TUC urges for temporary right to furlough for working parents
Of the over 50,000 working parents who responded to a Trades Union Congress (TUC) survey on the challenges of managing work and childcare during lockdown, nearly three-quarters (71%) of those who have applied for furlough following the latest school closures have had their requests turned down. Even more, 78% said that they had not been offered furlough by their employers.
While the Chancellor’s Coronavirus Job Retention Scheme currently allows employers to furlough parents who are unable to work due to a lack of childcare, the TUC says that many parents are missing out on this financial lifeline as the scheme is not promoted to parents. Further to this, and of those who responded to the survey, 40% were unaware that the furlough scheme was available to parents affected by school or nursery closures.
The union body is also concerned that some employers are refusing to furlough those who request it, leaving parents in “an impossible situation” whereby they are forced to reduce their hours at work, take unpaid leave and annual leave to cope, or leave their job altogether. Many respondents told the TUC that they were struggling to carry out their jobs as normal while balancing childcare and home-schooling.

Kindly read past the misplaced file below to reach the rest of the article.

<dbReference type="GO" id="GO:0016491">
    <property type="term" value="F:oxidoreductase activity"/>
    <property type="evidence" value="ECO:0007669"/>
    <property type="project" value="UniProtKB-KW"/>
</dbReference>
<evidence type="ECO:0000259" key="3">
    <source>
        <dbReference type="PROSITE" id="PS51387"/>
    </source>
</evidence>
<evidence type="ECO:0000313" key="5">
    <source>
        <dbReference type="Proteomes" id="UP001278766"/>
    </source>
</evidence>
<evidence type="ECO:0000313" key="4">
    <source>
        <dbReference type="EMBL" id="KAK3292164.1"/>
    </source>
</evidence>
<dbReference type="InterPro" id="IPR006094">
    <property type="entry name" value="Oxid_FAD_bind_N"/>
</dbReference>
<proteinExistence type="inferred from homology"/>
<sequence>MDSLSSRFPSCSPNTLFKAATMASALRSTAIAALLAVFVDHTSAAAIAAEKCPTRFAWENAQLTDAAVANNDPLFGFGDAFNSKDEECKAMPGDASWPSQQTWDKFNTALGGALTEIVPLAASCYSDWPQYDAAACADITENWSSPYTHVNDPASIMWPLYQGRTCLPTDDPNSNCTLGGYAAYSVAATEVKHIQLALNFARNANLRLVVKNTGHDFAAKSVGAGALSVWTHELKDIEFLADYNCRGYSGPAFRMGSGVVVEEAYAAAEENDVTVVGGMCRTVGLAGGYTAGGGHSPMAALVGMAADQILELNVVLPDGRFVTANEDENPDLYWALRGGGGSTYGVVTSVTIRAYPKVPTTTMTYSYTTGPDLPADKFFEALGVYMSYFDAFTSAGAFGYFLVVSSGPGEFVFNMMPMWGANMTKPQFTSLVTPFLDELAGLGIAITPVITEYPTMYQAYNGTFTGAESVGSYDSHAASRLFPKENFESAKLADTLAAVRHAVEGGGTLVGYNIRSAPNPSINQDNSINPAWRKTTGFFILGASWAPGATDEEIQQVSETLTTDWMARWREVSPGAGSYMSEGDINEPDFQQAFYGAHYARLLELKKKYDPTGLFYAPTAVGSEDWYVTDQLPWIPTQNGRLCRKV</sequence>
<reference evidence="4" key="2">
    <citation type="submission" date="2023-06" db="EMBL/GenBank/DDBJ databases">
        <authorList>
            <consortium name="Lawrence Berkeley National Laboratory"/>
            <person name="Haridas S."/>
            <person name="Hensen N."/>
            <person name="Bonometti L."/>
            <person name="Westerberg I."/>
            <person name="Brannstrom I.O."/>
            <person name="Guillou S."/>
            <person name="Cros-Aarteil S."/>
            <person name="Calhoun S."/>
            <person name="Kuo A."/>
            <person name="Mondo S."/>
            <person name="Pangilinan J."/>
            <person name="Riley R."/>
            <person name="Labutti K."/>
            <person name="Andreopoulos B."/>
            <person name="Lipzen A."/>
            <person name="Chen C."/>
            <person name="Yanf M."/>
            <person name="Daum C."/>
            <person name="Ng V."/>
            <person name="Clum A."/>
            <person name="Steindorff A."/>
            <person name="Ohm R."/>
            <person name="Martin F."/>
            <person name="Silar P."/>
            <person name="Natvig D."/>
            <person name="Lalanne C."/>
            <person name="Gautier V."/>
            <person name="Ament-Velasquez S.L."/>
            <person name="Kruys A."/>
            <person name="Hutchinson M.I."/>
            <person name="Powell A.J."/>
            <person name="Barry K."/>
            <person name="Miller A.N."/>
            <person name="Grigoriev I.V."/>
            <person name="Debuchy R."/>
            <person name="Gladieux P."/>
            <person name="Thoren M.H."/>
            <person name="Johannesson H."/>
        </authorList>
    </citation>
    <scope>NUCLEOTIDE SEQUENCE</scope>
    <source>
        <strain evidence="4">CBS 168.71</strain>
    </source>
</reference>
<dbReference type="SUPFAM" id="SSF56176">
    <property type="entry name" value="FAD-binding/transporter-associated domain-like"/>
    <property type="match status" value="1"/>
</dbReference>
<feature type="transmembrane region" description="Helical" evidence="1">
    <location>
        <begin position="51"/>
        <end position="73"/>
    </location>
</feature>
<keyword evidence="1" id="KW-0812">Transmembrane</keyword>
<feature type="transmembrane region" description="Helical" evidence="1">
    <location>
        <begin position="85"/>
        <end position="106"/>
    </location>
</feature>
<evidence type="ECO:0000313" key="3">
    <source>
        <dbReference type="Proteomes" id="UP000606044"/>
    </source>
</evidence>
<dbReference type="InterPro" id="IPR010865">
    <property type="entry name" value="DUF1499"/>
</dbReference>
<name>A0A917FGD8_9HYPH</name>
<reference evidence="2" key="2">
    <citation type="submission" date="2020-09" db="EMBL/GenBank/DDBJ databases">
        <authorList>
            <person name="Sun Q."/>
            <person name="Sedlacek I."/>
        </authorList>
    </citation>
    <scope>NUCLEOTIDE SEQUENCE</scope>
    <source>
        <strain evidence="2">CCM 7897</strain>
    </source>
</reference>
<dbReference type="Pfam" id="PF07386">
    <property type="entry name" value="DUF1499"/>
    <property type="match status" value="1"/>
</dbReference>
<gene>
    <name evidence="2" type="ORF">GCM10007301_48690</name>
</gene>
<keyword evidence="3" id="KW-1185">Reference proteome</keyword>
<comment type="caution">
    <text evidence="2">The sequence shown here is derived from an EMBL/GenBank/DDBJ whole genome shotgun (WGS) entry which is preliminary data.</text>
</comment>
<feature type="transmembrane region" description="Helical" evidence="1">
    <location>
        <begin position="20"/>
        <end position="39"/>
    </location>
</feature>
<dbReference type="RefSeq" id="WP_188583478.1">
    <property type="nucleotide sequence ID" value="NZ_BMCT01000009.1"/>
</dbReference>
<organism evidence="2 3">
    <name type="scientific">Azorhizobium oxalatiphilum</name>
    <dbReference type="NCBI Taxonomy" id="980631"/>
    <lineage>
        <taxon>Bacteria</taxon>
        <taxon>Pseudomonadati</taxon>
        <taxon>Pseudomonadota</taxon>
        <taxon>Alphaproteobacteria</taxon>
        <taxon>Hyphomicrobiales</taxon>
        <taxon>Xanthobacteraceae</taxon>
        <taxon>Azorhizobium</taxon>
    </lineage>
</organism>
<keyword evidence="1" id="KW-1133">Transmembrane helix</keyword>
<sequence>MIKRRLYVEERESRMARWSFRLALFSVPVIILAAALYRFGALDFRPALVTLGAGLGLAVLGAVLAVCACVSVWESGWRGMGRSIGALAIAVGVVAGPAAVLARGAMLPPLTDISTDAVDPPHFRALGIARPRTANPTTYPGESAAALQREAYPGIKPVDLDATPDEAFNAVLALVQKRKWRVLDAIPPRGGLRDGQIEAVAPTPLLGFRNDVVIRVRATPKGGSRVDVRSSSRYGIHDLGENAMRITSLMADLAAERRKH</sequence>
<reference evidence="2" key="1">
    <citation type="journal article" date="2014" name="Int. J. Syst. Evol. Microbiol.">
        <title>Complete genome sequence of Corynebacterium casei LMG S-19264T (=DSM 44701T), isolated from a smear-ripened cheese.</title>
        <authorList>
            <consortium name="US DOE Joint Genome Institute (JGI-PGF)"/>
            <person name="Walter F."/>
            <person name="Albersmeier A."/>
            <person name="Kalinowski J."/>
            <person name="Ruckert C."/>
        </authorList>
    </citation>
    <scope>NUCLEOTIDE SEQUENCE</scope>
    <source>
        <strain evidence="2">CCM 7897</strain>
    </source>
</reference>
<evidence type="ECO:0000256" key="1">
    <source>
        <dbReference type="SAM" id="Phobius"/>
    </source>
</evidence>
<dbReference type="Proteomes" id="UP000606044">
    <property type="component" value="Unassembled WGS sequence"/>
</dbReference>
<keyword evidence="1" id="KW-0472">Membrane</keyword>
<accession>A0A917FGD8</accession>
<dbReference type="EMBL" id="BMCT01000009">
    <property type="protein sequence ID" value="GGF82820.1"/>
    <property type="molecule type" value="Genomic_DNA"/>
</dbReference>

The survey also found that almost half (48%) of the respondents were worried about being treated negatively by their employers because of their childcare responsibilities. A similar percentage (44%) said that they were worried about the impact having to take time off work would have on their household’s finances.
As a result of this, the TUC is calling on government ministers to introduce a temporary right to furlough for groups who cannot work because of coronavirus restrictions – both parents and those who are clinically extremely vulnerable and required to shield. It also wants ministers to clarify that furlough can be used by both private and public sector employers for these purposes. Currently, employers with publicly funded wage costs are not expected to use furlough.
Despite this, it is important to remember that there still appears to be a difference in the treatment of furlough for employees who are shielding and those who have childcare problems because of school closure. There is no requirement for employers to be closed or experiencing a downturn in demand to furlough those shielding. Current guidance does not extend that flexibility to employers in relation to those with childcare problems.
Until further guidance or legal change is forthcoming which provides a ‘right to be furloughed’, furlough remains at the employer’s discretion if, first, they can demonstrate that their operations are affected by the virus. This call from the TUC may mean though, that employers need to ready themselves for a response from the Government, whatever that may be.
In all, employers should keep up to date with government guidance and prepare for any possible outcome – whether that is having to now furlough affected parents on their workforce, or disregarding the TUC’s call and continue to furlough staff based on business needs and their discretion.